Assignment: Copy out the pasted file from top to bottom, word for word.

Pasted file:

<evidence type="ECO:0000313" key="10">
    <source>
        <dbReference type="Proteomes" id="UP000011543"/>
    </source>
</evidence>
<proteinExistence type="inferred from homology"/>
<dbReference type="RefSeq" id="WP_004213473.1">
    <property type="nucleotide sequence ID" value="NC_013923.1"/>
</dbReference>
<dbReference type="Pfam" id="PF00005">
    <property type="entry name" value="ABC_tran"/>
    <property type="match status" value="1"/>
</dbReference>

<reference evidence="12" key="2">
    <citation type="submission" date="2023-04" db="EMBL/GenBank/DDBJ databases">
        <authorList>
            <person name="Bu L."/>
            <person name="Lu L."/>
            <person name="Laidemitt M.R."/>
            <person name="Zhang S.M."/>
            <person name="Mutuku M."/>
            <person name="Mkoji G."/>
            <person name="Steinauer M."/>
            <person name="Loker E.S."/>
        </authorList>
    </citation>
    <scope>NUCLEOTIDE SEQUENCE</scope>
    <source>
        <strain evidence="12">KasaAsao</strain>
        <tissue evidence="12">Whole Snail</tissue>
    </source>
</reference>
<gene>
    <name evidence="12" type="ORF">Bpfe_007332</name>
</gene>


<evidence type="ECO:0000313" key="10">
    <source>
        <dbReference type="Proteomes" id="UP000011543"/>
    </source>
</evidence>
<proteinExistence type="inferred from homology"/>
<dbReference type="RefSeq" id="WP_004213473.1">
    <property type="nucleotide sequence ID" value="NC_013923.1"/>
</dbReference>
<dbReference type="Pfam" id="PF00005">
    <property type="entry name" value="ABC_tran"/>
    <property type="match status" value="1"/>
</dbReference>

<reference evidence="12" key="2">
    <citation type="submission" date="2023-04" db="EMBL/GenBank/DDBJ databases">
        <authorList>
            <person name="Bu L."/>
            <person name="Lu L."/>
            <person name="Laidemitt M.R."/>
            <person name="Zhang S.M."/>
            <person name="Mutuku M."/>
            <person name="Mkoji G."/>
            <person name="Steinauer M."/>
            <person name="Loker E.S."/>
        </authorList>
    </citation>
    <scope>NUCLEOTIDE SEQUENCE</scope>
    <source>
        <strain evidence="12">KasaAsao</strain>
        <tissue evidence="12">Whole Snail</tissue>
    </source>
</reference>
<gene>
    <name evidence="12" type="ORF">Bpfe_007332</name>
</gene>